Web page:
Local laws and customs

You should respect local traditions, customs, laws and religions at all times and be aware of your actions to ensure that they do not offend other cultures or religious beliefs, especially if you intend to visit religious areas.

Carry a form of photo identification with you at all times, including colour copies to hand over to immigration or traffic police if required.

There are severe penalties for drug trafficking in South Sudan.

All photography including on a camera phone requires a formal permit from the Ministry of Information. Don’t take photographs close to government buildings, military installations, public utilities (including petrol stations), and other sensitive areas (bridges, airports). Many plain clothes public security officers operate across South Sudan. Two foreign nationals were followed, harassed and arrested by the authorities in Juba after photographing a petrol station.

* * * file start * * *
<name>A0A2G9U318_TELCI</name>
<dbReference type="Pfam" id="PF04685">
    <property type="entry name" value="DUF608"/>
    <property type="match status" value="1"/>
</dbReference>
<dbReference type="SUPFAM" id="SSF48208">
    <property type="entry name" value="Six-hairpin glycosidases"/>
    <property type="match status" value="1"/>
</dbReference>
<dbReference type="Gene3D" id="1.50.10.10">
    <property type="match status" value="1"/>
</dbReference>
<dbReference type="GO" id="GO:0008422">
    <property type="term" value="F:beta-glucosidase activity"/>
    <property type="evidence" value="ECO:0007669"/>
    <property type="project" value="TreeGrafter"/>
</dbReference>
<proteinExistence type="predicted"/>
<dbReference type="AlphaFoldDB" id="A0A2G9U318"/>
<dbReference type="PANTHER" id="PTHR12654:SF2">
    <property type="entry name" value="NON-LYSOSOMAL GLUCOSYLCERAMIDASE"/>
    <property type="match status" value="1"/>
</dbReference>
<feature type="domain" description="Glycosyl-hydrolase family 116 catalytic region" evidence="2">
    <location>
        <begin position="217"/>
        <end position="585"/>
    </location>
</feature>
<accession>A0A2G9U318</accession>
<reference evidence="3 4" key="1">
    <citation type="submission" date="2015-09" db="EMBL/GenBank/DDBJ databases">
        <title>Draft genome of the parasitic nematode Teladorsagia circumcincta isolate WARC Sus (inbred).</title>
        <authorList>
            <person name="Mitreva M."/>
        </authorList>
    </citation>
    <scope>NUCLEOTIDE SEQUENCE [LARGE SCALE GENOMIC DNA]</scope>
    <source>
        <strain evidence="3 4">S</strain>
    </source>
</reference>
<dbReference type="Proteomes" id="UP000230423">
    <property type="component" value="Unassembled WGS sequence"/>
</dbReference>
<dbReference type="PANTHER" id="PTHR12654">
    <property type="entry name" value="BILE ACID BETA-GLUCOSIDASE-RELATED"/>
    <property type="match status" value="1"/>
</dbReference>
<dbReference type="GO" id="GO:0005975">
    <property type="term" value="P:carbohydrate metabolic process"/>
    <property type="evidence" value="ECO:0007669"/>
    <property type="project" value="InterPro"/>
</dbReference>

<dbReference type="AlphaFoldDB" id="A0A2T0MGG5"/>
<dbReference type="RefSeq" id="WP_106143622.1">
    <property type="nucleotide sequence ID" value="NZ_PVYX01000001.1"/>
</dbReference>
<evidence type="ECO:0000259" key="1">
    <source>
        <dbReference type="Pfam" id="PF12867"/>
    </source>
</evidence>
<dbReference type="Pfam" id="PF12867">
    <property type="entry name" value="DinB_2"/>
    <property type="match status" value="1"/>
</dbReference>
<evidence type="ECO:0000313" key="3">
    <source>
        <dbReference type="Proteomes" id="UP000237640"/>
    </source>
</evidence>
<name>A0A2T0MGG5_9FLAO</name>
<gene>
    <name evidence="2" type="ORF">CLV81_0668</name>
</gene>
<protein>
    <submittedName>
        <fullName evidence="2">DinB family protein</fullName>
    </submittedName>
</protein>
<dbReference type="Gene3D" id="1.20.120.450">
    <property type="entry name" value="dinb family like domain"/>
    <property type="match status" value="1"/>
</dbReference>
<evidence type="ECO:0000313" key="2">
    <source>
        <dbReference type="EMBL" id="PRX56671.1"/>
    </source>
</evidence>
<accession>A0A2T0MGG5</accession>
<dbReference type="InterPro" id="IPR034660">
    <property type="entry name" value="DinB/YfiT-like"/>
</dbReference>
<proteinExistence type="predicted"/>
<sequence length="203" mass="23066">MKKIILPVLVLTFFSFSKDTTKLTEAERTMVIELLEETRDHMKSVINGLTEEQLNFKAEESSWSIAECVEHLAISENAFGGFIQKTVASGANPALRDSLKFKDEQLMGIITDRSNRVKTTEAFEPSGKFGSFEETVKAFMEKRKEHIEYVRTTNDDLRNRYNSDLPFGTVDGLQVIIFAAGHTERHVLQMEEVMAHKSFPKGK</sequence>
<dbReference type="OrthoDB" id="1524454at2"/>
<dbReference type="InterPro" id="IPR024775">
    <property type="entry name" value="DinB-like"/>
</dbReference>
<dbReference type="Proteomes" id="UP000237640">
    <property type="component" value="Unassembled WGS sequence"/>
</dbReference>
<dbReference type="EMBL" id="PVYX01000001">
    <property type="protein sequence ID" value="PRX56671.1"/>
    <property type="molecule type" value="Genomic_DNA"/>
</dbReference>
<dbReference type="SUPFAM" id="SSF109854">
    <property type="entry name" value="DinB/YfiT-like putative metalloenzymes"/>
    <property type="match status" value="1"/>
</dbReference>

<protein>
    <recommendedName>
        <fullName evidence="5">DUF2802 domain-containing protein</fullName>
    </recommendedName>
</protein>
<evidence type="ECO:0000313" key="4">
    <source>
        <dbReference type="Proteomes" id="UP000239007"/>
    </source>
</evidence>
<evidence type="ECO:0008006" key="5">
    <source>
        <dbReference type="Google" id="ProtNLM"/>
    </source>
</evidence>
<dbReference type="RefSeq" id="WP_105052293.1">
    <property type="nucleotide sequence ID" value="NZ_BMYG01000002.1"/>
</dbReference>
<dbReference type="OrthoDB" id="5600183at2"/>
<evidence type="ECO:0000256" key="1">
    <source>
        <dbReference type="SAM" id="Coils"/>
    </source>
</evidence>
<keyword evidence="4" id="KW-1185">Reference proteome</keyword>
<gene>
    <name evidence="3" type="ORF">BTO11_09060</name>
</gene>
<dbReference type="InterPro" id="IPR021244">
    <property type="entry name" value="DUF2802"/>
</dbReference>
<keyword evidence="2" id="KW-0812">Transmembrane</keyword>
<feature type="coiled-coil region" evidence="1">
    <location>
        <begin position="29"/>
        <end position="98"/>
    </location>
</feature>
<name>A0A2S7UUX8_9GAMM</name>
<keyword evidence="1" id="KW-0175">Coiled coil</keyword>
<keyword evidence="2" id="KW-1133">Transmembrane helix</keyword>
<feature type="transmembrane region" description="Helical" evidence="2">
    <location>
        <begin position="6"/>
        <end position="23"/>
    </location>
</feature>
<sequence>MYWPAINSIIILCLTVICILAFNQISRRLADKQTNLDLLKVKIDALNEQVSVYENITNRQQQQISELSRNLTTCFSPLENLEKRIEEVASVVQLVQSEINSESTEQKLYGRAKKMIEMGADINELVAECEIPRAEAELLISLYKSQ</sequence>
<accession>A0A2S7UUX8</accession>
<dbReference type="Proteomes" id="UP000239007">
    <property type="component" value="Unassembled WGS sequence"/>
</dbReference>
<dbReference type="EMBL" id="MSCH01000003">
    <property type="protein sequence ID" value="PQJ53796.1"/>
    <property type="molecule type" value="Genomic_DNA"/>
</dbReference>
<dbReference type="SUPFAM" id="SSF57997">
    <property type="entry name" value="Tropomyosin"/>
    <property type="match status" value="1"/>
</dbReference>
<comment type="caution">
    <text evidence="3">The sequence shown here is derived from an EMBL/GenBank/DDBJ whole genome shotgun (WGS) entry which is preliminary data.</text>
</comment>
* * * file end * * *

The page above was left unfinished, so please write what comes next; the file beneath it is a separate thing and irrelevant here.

A number of British nationals have been arrested over commercial disputes, even where the individual has no direct link to the ongoing dispute. Some others have been approached with fraudulent commercial scams. There have been credible reports of increased harassment, temporary detention and expulsion of foreign nationals including NGO staff and journalists entering and leaving Juba airport by South Sudan security services linked to visa and work permit issues. You should exercise caution at all times.

Society is socially conservative. Homosexuality and extra marital relations are not culturally accepted.